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Memorial service announced for 1957 Tuskegee grad, former acting president Matthew Jenkins

September 25, 2019

Michael Tullier, APR, Office of Communication, Public Relations and Marketing
   

Dr. Matthew Jenkins with wife Roberta
Dr. Matthew Jenkins with wife Roberta

The family of former acting president and 1957 Tuskegee University alumnus Dr. Matthew Jenkins has announced a memorial service in his honor on Saturday, Oct. 19. A resident of Long Beach, California, the veterinarian, military veteran, entrepreneur, author and philanthropist passed away on Saturday, Sept. 14.

Services will be held at 11 a.m. Pacific Time on Oct. 19 at Cornerstone Church on North Studebaker Road in Long Beach.

Jenkins, who served as Tuskegee’s acting president from 2013 to 2014 upon the resignation of then-President Gilbert Rochon, earned a doctor in veterinary medicine degree in 1957. He began his career in Boston with the U.S. Department of Agriculture before joining the U.S. Air Force and rising to the rank of captain. While stationed in Greenland, he discovered a rabies epidemic there and led the team that eventual eradicated the disease on the island country.

In 1960, he moved to California, where he was employed by the state’s Department of Veterinary Medicine. Shortly thereafter, he entered into private veterinary practice in Compton, which eventually grew to multiple locations and a team of 18 medical and office professionals. During his career, he developed a new anesthetic combination that was published in Modem Veterinary Practice in 1972 and continues to be used in many counties today.

Jenkins leveraged his standing in the veterinary medicine field to advocate for greater equality for African-American veterinarians. In 1970, his appeals to leaders of the American Veterinary Medical Association (AVMA) resulted in resolutions that would dismiss membership of those who practiced discrimination against minority veterinarians. He also introduced resolutions that gave African Americans greater access to leadership positions in AVMA and that created AVMA programs to enhance minority student recruitment.

Around the same time, Jenkins turned his business focus to real estate. Along with his wife, Roberta, he created SDD Enterprises, a real estate and property management company, which he managed on a full-time basis after retiring from veterinary practice in 1979. His ensuing success and professional acumen would lead him in 2017 to publish his autobiographical Positive Possibilities: My Game Plan for Success. In the book, Jenkins shares with youth desiring to shape the future his “game plan” for pushing one’s boundaries beyond the norm with purpose, passion and sensitivity.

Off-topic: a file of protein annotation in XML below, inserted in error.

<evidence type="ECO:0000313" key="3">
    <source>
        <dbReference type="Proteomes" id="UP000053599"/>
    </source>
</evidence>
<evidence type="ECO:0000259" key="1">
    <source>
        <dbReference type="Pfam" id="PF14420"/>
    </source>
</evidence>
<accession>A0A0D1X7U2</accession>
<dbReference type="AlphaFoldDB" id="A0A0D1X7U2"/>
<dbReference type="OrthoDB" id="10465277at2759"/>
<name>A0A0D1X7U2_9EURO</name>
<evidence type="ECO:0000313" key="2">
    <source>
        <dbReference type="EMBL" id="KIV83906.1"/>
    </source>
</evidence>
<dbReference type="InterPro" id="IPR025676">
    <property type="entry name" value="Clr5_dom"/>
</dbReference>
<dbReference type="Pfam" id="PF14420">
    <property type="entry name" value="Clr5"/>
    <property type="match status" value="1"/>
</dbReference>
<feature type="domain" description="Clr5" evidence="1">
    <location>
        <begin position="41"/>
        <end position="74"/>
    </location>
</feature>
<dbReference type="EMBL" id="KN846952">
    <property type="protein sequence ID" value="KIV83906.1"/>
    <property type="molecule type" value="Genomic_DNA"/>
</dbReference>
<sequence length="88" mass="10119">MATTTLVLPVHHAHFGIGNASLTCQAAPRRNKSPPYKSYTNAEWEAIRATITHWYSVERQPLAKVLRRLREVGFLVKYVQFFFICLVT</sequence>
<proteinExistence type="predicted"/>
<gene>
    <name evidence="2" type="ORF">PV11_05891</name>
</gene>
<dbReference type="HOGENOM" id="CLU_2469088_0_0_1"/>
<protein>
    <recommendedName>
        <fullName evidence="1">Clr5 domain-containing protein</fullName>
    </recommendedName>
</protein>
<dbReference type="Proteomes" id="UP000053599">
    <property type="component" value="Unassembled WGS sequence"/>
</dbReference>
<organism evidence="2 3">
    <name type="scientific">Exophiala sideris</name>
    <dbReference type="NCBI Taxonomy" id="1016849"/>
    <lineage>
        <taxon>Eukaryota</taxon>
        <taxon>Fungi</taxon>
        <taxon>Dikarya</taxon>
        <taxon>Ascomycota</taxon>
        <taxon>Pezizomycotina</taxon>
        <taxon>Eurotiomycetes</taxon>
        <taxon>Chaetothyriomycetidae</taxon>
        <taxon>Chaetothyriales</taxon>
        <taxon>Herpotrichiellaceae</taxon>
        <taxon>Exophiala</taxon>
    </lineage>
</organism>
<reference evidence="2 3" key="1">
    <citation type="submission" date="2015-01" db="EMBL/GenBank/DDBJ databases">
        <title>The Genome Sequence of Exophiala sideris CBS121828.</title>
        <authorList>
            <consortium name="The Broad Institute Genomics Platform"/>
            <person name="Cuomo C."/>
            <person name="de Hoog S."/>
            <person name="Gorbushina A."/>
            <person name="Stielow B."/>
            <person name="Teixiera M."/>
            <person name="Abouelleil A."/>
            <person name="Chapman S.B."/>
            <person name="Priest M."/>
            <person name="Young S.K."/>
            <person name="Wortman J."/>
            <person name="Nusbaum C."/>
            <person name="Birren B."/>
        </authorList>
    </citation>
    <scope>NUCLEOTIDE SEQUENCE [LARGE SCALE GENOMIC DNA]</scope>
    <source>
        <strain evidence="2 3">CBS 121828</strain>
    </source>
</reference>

“I wanted to record the myriad of challenges I had overcome. I believed those recordings could help anyone develop the knowledge and stamina that had allowed me to live a productive life,” Jenkins previously said of his autobiography. “This project would also help me discover what my life would say about me in the end.”

The couple also founded the Matthew and Roberta Jenkins Family Foundation in 1984. With Jenkins as its chair, the foundation donated more than $12 million to deserving students and academic institutions throughout the U.S. — including significant contributions to Tuskegee.

Jenkins’ modeled service to others through his professional, civic and business life. His many leadership contributions included serving as a member of the Tuskegee University Board of Trustees and president of the Tuskegee University Foundation; a trustee and board president at Compton Community College; vice chairman of the Charles Drew University Board of Directors; chairman of the Bank of Finance Board of Directors; chairman of the Telemedia Television Management Company; and a member of the California State University Foundation Board of Governors.

An Alabama native, Jenkins and his nine siblings grew up on a family farm. He frequently credited his mother Amelia, a widow, with imparting to him the values of hard work, the importance of an education, and the necessity of giving back to others.

He was married to fellow Tuskegee graduate Roberta Jones Jenkins, and together they had three adult children and six grandchildren. 

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